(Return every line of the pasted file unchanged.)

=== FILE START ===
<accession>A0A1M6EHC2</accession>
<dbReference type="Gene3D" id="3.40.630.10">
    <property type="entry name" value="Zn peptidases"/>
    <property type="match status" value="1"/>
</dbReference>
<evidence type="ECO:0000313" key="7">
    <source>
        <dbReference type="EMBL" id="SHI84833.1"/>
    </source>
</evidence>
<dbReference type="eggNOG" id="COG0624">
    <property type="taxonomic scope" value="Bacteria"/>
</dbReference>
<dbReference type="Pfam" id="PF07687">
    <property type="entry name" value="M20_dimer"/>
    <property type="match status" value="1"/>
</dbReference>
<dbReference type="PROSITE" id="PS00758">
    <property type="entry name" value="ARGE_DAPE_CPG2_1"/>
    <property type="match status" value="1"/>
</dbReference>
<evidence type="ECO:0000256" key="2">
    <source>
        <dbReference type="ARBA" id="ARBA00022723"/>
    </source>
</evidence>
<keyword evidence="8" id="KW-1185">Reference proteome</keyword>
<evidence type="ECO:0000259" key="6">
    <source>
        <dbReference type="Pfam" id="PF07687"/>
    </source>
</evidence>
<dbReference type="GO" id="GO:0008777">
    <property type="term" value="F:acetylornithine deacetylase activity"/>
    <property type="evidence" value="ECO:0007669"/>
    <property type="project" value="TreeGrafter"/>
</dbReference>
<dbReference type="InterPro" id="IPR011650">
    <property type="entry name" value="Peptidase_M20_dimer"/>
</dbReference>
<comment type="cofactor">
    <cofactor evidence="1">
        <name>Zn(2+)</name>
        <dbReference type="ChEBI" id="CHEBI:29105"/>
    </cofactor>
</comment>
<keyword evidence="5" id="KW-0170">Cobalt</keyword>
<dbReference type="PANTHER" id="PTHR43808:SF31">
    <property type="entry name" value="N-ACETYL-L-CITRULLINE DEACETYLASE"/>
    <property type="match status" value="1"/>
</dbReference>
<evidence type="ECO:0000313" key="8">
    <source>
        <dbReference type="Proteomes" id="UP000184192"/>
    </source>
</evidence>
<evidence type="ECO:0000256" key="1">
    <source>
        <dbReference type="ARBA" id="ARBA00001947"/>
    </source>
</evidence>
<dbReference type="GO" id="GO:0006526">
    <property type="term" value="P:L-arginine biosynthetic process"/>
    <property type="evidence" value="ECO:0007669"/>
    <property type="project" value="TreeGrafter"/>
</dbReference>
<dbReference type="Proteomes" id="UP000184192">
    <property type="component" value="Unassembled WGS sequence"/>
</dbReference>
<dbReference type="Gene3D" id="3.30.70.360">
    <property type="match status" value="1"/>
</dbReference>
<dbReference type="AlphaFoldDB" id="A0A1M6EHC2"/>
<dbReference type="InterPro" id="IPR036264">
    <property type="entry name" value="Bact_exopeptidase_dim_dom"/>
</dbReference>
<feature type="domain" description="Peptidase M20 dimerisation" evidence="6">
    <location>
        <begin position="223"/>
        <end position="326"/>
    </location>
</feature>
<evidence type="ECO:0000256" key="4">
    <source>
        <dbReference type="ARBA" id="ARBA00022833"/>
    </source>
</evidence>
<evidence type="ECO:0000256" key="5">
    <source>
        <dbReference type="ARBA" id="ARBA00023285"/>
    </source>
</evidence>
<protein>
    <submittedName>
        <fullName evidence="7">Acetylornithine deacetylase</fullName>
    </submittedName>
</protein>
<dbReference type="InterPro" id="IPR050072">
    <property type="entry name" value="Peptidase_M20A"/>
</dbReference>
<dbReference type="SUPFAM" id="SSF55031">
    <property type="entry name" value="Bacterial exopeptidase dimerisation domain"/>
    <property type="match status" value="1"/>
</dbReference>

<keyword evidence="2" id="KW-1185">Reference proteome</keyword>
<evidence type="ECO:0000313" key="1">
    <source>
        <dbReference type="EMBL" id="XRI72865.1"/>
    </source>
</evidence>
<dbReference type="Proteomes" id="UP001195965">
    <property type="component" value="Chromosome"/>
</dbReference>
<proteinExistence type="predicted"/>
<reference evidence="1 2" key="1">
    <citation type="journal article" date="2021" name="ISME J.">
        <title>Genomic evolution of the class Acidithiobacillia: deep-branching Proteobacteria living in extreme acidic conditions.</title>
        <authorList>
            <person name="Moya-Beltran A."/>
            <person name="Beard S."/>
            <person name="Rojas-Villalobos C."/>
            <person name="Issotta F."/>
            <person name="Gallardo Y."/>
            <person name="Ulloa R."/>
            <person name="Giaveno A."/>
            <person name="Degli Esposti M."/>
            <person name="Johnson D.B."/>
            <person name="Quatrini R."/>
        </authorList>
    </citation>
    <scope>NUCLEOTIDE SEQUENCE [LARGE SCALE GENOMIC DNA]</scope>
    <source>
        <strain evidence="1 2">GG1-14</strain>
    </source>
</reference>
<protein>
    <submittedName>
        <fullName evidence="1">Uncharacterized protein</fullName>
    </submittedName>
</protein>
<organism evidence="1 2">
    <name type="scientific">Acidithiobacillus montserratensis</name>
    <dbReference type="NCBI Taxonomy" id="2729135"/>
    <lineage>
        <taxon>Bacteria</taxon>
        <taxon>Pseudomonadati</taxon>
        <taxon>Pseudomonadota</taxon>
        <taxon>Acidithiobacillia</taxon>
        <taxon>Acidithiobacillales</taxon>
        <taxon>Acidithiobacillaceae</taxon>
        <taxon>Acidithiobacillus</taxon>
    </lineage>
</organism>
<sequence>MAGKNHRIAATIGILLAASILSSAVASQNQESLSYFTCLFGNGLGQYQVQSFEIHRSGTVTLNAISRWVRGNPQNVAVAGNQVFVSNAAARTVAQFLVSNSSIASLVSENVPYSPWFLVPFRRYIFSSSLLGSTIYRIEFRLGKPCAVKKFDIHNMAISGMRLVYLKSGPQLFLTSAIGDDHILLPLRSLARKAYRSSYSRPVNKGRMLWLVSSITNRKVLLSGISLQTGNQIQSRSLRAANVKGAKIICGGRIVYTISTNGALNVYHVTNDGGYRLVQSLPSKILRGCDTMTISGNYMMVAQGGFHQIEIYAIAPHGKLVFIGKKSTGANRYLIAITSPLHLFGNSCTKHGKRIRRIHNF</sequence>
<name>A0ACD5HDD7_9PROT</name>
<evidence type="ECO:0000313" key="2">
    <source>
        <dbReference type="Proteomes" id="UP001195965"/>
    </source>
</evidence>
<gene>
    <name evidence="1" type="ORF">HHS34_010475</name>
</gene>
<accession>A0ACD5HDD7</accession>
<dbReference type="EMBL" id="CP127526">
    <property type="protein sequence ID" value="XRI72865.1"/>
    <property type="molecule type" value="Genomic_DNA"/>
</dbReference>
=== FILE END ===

<accession>A0A1M6EHC2</accession>
<dbReference type="Gene3D" id="3.40.630.10">
    <property type="entry name" value="Zn peptidases"/>
    <property type="match status" value="1"/>
</dbReference>
<evidence type="ECO:0000313" key="7">
    <source>
        <dbReference type="EMBL" id="SHI84833.1"/>
    </source>
</evidence>
<dbReference type="eggNOG" id="COG0624">
    <property type="taxonomic scope" value="Bacteria"/>
</dbReference>
<dbReference type="Pfam" id="PF07687">
    <property type="entry name" value="M20_dimer"/>
    <property type="match status" value="1"/>
</dbReference>
<dbReference type="PROSITE" id="PS00758">
    <property type="entry name" value="ARGE_DAPE_CPG2_1"/>
    <property type="match status" value="1"/>
</dbReference>
<evidence type="ECO:0000256" key="2">
    <source>
        <dbReference type="ARBA" id="ARBA00022723"/>
    </source>
</evidence>
<keyword evidence="8" id="KW-1185">Reference proteome</keyword>
<evidence type="ECO:0000259" key="6">
    <source>
        <dbReference type="Pfam" id="PF07687"/>
    </source>
</evidence>
<dbReference type="GO" id="GO:0008777">
    <property type="term" value="F:acetylornithine deacetylase activity"/>
    <property type="evidence" value="ECO:0007669"/>
    <property type="project" value="TreeGrafter"/>
</dbReference>
<dbReference type="InterPro" id="IPR011650">
    <property type="entry name" value="Peptidase_M20_dimer"/>
</dbReference>
<comment type="cofactor">
    <cofactor evidence="1">
        <name>Zn(2+)</name>
        <dbReference type="ChEBI" id="CHEBI:29105"/>
    </cofactor>
</comment>
<keyword evidence="5" id="KW-0170">Cobalt</keyword>
<dbReference type="PANTHER" id="PTHR43808:SF31">
    <property type="entry name" value="N-ACETYL-L-CITRULLINE DEACETYLASE"/>
    <property type="match status" value="1"/>
</dbReference>
<evidence type="ECO:0000313" key="8">
    <source>
        <dbReference type="Proteomes" id="UP000184192"/>
    </source>
</evidence>
<evidence type="ECO:0000256" key="1">
    <source>
        <dbReference type="ARBA" id="ARBA00001947"/>
    </source>
</evidence>
<dbReference type="GO" id="GO:0006526">
    <property type="term" value="P:L-arginine biosynthetic process"/>
    <property type="evidence" value="ECO:0007669"/>
    <property type="project" value="TreeGrafter"/>
</dbReference>
<dbReference type="Proteomes" id="UP000184192">
    <property type="component" value="Unassembled WGS sequence"/>
</dbReference>
<dbReference type="Gene3D" id="3.30.70.360">
    <property type="match status" value="1"/>
</dbReference>
<dbReference type="AlphaFoldDB" id="A0A1M6EHC2"/>
<dbReference type="InterPro" id="IPR036264">
    <property type="entry name" value="Bact_exopeptidase_dim_dom"/>
</dbReference>
<feature type="domain" description="Peptidase M20 dimerisation" evidence="6">
    <location>
        <begin position="223"/>
        <end position="326"/>
    </location>
</feature>
<evidence type="ECO:0000256" key="4">
    <source>
        <dbReference type="ARBA" id="ARBA00022833"/>
    </source>
</evidence>
<evidence type="ECO:0000256" key="5">
    <source>
        <dbReference type="ARBA" id="ARBA00023285"/>
    </source>
</evidence>
<protein>
    <submittedName>
        <fullName evidence="7">Acetylornithine deacetylase</fullName>
    </submittedName>
</protein>
<dbReference type="InterPro" id="IPR050072">
    <property type="entry name" value="Peptidase_M20A"/>
</dbReference>
<dbReference type="SUPFAM" id="SSF55031">
    <property type="entry name" value="Bacterial exopeptidase dimerisation domain"/>
    <property type="match status" value="1"/>
</dbReference>

<keyword evidence="2" id="KW-1185">Reference proteome</keyword>
<evidence type="ECO:0000313" key="1">
    <source>
        <dbReference type="EMBL" id="XRI72865.1"/>
    </source>
</evidence>
<dbReference type="Proteomes" id="UP001195965">
    <property type="component" value="Chromosome"/>
</dbReference>
<proteinExistence type="predicted"/>
<reference evidence="1 2" key="1">
    <citation type="journal article" date="2021" name="ISME J.">
        <title>Genomic evolution of the class Acidithiobacillia: deep-branching Proteobacteria living in extreme acidic conditions.</title>
        <authorList>
            <person name="Moya-Beltran A."/>
            <person name="Beard S."/>
            <person name="Rojas-Villalobos C."/>
            <person name="Issotta F."/>
            <person name="Gallardo Y."/>
            <person name="Ulloa R."/>
            <person name="Giaveno A."/>
            <person name="Degli Esposti M."/>
            <person name="Johnson D.B."/>
            <person name="Quatrini R."/>
        </authorList>
    </citation>
    <scope>NUCLEOTIDE SEQUENCE [LARGE SCALE GENOMIC DNA]</scope>
    <source>
        <strain evidence="1 2">GG1-14</strain>
    </source>
</reference>
<protein>
    <submittedName>
        <fullName evidence="1">Uncharacterized protein</fullName>
    </submittedName>
</protein>
<organism evidence="1 2">
    <name type="scientific">Acidithiobacillus montserratensis</name>
    <dbReference type="NCBI Taxonomy" id="2729135"/>
    <lineage>
        <taxon>Bacteria</taxon>
        <taxon>Pseudomonadati</taxon>
        <taxon>Pseudomonadota</taxon>
        <taxon>Acidithiobacillia</taxon>
        <taxon>Acidithiobacillales</taxon>
        <taxon>Acidithiobacillaceae</taxon>
        <taxon>Acidithiobacillus</taxon>
    </lineage>
</organism>
<sequence>MAGKNHRIAATIGILLAASILSSAVASQNQESLSYFTCLFGNGLGQYQVQSFEIHRSGTVTLNAISRWVRGNPQNVAVAGNQVFVSNAAARTVAQFLVSNSSIASLVSENVPYSPWFLVPFRRYIFSSSLLGSTIYRIEFRLGKPCAVKKFDIHNMAISGMRLVYLKSGPQLFLTSAIGDDHILLPLRSLARKAYRSSYSRPVNKGRMLWLVSSITNRKVLLSGISLQTGNQIQSRSLRAANVKGAKIICGGRIVYTISTNGALNVYHVTNDGGYRLVQSLPSKILRGCDTMTISGNYMMVAQGGFHQIEIYAIAPHGKLVFIGKKSTGANRYLIAITSPLHLFGNSCTKHGKRIRRIHNF</sequence>
<name>A0ACD5HDD7_9PROT</name>
<evidence type="ECO:0000313" key="2">
    <source>
        <dbReference type="Proteomes" id="UP001195965"/>
    </source>
</evidence>
<gene>
    <name evidence="1" type="ORF">HHS34_010475</name>
</gene>
<accession>A0ACD5HDD7</accession>
<dbReference type="EMBL" id="CP127526">
    <property type="protein sequence ID" value="XRI72865.1"/>
    <property type="molecule type" value="Genomic_DNA"/>
</dbReference>